Mushrooms arriving at harvesting and processing points must be healthy, cleaned of land and debris (flabby, overgrown and wormy mushrooms are not accepted).
Mushrooms are carefully inspected, sorted and washed. A mandatory sanitary condition is the processing of mushrooms on the day of their intake.

Only fresh mushrooms that meet sanitary requirements are accepted for sale on the market. It is strictly forbidden to sell a mixture of mushrooms, consisting of various species, as well as mushroom caviar, salads and other products from crushed mushrooms. The canned home-made mushrooms in hermetically sealed dishes pose a great danger, since most of the reported cases of botulism are associated with the consumption of mushrooms prepared in this way.

To prevent mushroom poisoning, their proper technological processing and public health education are of great importance.

Poisoning by poisonous plants. Poisoning can be related to feed or grazing on pastures where poisonous plants grow. Toxic substances of such plants can accumulate in the body of an animal and contaminate food products.

Grain processing products contaminated by the poisonous impurities of some weed plants of cereal crops — the seeds of the trichodesma gray-haired, the heliotrope of the fruited, and the intoxicating chaff — pose a serious danger to human health. When eating bread baked from flour that contains the seeds of trichodesma gray-haired, a serious illness occurs, manifested by symptoms of encephalitis or meningoencephalitis (damage to the central nervous system). Food poisoning caused by the consumption of products made from grain clogged with heliotrope seeds is characterized by damage to the nervous system and proceeds in the form of toxic hepatitis.

The content of impurities of poisonous seeds of some weeds in grain and flour is strictly regulated, and admixture of seeds of trichodesma gray-haired is not allowed.

Poisoning with animal products. Poisoning can be associated with eating foods from the adrenal gland and pancreas of slaughtered animals.

Currently, due to a significant increase in the entry of sea fish to the market and the expansion of its species composition, poisoning associated with fish is increasingly observed among the population.

Siguater - arises as a result of eating fish containing siguatoxin, siguaterin and meytotoxin. The structure of these toxins is still unknown. To date, more than 400 siguatoxic marine fish species, typically tropical, are known. Poisoning is initially characterized by gastrointestinal disturbances, and then neurological disorders appear (tingling and numbness of the lips, tongue and limbs, metallic taste, headache, dizziness, visual impairment, toothache, itching, cramps, etc.). Typically, these symptoms last for several hours or weeks, in severe cases, can be observed for about 25 years. Sometimes a fatal outcome is possible in the first 10 minutes or a few days after consuming siguatoxic fish.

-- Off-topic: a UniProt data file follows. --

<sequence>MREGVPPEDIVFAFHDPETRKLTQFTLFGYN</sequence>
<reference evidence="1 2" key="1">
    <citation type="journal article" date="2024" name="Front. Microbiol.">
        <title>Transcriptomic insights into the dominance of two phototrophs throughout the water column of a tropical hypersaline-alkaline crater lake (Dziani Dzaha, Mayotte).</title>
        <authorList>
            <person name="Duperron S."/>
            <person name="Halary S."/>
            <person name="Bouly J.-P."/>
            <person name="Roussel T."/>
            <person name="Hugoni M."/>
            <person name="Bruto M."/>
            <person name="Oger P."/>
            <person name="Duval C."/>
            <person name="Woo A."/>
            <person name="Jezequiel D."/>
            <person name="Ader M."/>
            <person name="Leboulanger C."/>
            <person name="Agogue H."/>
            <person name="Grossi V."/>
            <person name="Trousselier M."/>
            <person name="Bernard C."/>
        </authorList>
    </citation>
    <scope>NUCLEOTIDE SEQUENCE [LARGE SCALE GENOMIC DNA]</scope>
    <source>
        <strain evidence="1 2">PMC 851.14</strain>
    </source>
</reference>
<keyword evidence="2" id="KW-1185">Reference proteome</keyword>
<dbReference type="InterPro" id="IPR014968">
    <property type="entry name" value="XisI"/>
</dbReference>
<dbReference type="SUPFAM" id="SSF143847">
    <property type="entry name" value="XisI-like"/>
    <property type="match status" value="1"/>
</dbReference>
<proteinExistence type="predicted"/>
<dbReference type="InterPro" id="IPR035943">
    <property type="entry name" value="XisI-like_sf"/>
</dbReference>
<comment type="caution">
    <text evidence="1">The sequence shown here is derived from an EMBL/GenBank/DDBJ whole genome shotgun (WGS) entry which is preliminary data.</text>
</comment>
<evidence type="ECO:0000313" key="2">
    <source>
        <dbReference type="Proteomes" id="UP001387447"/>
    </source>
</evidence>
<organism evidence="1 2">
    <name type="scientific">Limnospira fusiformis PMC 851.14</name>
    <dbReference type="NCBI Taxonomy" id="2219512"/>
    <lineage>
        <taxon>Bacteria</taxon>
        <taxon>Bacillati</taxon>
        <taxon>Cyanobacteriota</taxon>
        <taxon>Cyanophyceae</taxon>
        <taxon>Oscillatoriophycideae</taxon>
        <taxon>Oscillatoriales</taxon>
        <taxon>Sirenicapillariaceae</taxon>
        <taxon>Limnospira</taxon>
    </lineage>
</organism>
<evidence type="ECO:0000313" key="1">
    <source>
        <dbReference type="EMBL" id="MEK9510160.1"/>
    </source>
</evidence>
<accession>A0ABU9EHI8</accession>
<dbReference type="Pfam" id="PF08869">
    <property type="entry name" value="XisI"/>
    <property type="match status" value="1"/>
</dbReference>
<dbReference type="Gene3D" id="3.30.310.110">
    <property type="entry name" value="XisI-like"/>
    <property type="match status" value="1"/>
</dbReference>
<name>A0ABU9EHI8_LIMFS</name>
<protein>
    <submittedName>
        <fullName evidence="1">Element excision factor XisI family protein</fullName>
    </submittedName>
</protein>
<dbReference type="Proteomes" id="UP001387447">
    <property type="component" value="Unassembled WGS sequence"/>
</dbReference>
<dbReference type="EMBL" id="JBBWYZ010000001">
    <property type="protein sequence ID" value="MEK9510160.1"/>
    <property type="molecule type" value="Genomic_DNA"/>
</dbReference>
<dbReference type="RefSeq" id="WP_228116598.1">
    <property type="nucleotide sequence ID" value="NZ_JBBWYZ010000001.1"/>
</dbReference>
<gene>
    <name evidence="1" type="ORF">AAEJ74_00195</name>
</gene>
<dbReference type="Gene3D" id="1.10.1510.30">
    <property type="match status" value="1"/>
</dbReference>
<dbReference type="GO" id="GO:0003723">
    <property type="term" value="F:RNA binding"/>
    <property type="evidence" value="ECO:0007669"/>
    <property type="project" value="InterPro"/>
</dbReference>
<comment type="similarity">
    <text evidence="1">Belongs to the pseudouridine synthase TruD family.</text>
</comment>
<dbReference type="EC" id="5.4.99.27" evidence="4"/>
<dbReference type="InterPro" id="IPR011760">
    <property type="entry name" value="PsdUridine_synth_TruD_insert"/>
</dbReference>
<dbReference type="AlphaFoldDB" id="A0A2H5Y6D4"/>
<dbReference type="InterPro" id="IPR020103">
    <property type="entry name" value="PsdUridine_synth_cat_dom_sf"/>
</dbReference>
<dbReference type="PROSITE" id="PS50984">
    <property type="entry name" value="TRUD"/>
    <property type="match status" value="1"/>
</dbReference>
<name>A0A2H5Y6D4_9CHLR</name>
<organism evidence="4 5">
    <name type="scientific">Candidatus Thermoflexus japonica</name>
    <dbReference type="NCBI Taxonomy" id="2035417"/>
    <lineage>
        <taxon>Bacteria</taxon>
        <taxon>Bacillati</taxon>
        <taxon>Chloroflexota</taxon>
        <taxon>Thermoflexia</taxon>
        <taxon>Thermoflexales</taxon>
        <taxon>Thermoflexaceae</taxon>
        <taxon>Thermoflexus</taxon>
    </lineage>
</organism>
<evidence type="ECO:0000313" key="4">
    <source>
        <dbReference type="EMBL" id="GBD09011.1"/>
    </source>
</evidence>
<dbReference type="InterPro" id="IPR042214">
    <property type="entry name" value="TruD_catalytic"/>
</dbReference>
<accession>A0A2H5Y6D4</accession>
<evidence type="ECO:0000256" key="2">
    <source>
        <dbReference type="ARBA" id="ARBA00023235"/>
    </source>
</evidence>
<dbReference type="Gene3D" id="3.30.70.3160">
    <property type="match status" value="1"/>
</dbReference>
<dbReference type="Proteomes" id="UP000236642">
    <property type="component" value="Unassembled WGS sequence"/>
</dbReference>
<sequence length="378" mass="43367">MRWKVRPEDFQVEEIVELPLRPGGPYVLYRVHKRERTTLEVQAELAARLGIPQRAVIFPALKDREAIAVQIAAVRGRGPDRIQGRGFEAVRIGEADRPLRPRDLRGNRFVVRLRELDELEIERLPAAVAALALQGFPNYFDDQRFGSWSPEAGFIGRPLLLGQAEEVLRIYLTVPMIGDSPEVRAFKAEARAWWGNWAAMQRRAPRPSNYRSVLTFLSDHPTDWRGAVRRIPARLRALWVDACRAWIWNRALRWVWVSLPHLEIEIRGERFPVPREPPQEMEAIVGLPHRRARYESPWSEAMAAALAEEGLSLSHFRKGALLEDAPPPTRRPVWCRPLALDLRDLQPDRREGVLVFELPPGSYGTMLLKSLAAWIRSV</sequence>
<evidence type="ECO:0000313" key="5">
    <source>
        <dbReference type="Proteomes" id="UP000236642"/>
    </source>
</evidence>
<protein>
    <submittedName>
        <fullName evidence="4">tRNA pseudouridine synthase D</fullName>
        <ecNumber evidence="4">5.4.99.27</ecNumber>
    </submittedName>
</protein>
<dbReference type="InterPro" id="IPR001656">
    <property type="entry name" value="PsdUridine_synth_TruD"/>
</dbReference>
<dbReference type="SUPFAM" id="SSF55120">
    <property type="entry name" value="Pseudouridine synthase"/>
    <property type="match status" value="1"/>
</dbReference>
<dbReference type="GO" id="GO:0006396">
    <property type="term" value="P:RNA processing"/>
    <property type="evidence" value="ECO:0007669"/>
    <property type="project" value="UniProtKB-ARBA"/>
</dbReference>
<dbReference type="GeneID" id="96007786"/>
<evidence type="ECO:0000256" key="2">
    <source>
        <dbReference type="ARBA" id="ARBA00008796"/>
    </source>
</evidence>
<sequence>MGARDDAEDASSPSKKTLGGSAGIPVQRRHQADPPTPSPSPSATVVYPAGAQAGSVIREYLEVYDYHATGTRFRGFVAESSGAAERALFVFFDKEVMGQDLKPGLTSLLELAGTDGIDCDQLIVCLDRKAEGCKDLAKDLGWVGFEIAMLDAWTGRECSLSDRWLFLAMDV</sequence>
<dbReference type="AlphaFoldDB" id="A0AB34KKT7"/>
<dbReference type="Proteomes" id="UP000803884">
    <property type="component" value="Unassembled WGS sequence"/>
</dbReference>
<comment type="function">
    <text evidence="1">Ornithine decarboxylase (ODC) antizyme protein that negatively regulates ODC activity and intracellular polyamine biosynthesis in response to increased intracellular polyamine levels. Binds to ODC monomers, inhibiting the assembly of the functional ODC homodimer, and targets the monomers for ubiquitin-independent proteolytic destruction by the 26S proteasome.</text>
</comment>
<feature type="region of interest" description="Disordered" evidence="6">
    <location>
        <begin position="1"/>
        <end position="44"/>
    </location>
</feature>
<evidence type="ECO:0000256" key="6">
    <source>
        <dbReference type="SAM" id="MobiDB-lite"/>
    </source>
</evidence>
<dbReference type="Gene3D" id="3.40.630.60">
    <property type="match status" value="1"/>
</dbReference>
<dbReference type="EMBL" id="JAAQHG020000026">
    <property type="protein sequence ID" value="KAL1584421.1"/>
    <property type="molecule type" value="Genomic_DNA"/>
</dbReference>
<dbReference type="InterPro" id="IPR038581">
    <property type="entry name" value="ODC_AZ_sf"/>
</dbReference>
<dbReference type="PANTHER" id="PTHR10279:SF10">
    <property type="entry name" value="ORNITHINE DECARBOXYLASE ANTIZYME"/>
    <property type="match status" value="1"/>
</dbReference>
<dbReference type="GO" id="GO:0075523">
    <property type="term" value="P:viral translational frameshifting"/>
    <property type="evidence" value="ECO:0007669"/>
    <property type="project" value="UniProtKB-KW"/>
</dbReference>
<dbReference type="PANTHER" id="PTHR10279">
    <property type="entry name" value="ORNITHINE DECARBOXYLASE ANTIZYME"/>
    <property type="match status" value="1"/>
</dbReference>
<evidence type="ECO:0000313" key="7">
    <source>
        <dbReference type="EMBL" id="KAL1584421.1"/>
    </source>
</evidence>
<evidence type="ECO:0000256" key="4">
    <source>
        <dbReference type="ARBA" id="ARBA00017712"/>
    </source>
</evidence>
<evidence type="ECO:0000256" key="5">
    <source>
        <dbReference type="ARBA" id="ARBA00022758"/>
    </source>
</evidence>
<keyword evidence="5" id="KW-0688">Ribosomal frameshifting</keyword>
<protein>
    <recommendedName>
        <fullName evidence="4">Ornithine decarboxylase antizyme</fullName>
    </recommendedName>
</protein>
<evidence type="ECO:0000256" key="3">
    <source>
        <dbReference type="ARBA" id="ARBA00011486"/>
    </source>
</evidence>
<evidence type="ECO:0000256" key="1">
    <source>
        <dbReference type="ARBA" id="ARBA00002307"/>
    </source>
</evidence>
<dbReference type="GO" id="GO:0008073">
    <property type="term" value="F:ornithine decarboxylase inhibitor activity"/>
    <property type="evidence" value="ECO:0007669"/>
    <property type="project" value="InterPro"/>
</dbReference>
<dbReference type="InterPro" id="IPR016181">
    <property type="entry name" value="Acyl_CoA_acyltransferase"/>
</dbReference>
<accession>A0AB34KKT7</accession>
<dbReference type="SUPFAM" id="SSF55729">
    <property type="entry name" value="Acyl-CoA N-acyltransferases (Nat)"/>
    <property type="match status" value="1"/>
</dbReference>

In order to prevent ciguaters, large and old fish that accumulate toxin should not be eaten, especially in the internal organs and liver.

Tetrodon poisoning - poisoning by species of pufferfish, among which there are about 80 toxic species. Pufferfish are considered a delicacy in Japan. The toxic substance causing the poison is tetrodotoxin. This is one of the most potent toxic nerve agents. It causes convulsions and death in people within 1.5-8 hours as a result of respiratory paralysis. Mortality reaches 61%. The antidote is unknown. The toxin does not break down when boiled.

Scombroid poisoning - most often observed when eating tuna, mackerel, sardines, anchovies, representatives of the Scombroi-dea family. Symptoms of scombroid poisoning resemble an allergic reaction to histamine and are characterized by facial flushing, severe headache, vomiting, and abdominal pain. Fatalities are rare. Most poisoning of this type is the result of bacterial decomposition during improper storage of fish. It is believed that the bacterial decarboxylation of histidine, which occurs in the muscles of fish with dark meat, forms histamine, which in the presence of a specific synergist causes scombroid poisoning. This is confirmed by data on an increase in the content of histamine in fish even before the first signs of spoilage appear and there are no organoleptic changes.

Prevention: compliance with the recommended storage conditions for fish, excluding the possibility of bacterial spoilage and the accumulation of toxic substances. The amount of histamine should not exceed 100 mg / kg in tuna, mackerel, salmon and herring (fresh, chilled and frozen).
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Food poisoning by products poisonous in nature